Tag Archives: kindness

Friday Favorites

12 Feb

Welcome to the second installment of Friday Favorites!  I hope you enjoy reading these great posts by other bloggers.  I’m hoping to having time to add some posts of my own in the coming week!

Sorry the list is so short this week… a result of not spending as much time on the computer as usual.  However, I hope you enjoyed these few great blog posts!  As for the authors of these posts… thank you for sharing such wonderful posts with us all!

Is Your ‘Right’ A Wrong In Disguise?

3 Feb

I’ve written so many blog posts in which I’ve censored myself, sacrificing bald truth at the altar of political correctness.  Even my most controversial posts have been censored to spare myself from the worst vitriol and vicious diatribe of those who might oppose my views yet, even censored, when I am about to hit that ‘publish’ button for a post I suspect will rain accusation from others upon my head, my heart pounds and my hands literally shake.  I read and then re-read my post countless times, looking for any statement or opinion that I might have forgotten to ‘PC’-up, anything that I think could be misinterpreted or misconstrued.  Why do I do this?  Because besides my own personal insecurity, people want to be offended.  We read blogs and articles looking for anything to pounce on, like vultures circling a field, searching endlessly for that whiff of carrion, that hint of wrong thinking that we can latch onto and launch an attack on the author about.  I say ‘we’ because I too, have been guilty of this, and often.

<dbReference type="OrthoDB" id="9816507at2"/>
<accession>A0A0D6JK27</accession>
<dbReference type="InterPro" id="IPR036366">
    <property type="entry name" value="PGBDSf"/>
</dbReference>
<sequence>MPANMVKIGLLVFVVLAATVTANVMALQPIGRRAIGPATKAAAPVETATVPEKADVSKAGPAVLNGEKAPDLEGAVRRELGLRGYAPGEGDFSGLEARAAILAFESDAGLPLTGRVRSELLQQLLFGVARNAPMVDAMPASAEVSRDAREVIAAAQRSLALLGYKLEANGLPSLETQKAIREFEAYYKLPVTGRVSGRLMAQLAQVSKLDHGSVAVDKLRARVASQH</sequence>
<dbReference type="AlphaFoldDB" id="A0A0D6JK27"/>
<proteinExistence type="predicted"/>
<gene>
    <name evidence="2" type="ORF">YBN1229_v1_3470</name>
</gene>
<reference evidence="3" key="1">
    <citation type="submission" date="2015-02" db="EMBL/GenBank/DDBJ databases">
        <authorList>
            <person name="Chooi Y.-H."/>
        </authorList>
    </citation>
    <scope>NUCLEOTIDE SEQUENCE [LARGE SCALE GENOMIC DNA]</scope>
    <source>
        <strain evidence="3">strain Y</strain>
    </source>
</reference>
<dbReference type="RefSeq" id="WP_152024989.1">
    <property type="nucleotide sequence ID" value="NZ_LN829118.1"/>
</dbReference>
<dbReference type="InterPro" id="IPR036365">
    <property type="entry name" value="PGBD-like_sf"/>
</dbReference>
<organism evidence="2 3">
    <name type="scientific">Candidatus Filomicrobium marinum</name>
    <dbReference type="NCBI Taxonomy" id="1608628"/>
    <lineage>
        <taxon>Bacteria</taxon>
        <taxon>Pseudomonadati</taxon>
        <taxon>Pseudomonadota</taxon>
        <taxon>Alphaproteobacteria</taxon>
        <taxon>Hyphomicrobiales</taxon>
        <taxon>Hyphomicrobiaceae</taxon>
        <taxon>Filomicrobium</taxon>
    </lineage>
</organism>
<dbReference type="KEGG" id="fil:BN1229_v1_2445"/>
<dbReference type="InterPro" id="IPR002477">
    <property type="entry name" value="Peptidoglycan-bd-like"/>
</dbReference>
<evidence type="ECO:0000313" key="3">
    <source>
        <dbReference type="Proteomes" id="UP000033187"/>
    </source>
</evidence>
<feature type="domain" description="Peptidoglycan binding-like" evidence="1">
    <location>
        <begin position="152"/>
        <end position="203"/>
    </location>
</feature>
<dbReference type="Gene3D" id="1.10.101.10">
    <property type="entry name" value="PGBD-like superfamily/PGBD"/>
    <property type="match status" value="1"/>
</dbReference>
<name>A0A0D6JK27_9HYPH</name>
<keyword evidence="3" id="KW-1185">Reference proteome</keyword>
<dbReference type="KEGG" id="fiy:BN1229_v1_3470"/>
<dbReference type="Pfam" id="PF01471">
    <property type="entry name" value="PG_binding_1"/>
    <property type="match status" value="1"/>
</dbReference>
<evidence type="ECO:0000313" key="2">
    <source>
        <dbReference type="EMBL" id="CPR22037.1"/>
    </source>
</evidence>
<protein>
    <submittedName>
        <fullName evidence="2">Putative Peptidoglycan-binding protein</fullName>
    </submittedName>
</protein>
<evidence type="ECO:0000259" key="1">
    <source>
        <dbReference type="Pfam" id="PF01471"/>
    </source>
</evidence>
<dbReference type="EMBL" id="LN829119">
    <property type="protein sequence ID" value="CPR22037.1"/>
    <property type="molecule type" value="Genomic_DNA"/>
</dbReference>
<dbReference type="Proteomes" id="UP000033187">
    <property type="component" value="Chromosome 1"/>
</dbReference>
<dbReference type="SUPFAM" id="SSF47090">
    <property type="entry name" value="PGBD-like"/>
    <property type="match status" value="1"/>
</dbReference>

On more than one occasion I’ve read a post or an article and found the author’s attitude or opinion to be so offensive that I’ve felt justified Continue reading

Why You Should Care About Alzheimer’s

2 Feb

Alzheimer’s Disease.

We’ve all heard about it, some of us may remember a loved one who had the disease, and a few of us may be or have been caretakers for those loved ones.

It’s hard to think about Alzheimer’s, I get that.  It’s hard for the young to think about growing old, about dying, and even harder to think about being old with no idea who you and those around you are.  No one wants to think about it, but we must.

So why should you care about it? 

  • Alzheimer’s is the SIXTH leading cause of death in the U.S.  And there’s currently nothing we can do about it.

Continue reading

Some Things Never Change

31 Jan

Okay, so maybe some things don’t change.

I’m still about as reliable as rain when it comes to posting on this thing.  But also like the rain, I do eventually return!

That business I was talking about, it never got off the ground.  I thought I had done my homework, but I hadn’t, and the costs just kept piling on until I realized that at this point in my life, it just wasn’t feasible for me.

Oh, well.  Life goes on.

And it did. Continue reading

Namaste – So Much More Than A Greeting

12 Mar
This file is licensed under the Creative Commons Attribution 2.0 Generic license. http://en.wikipedia.org/wiki/File:An_Oberoi_Hotel_employee_doing_Namaste,_New_Delhi.jpg

This file is licensed under the Creative Commons Attribution 2.0 Generic license.
http://en.wikipedia.org/wiki/File:An_Oberoi_Hotel_employee_doing_Namaste,_New_Delhi.jpg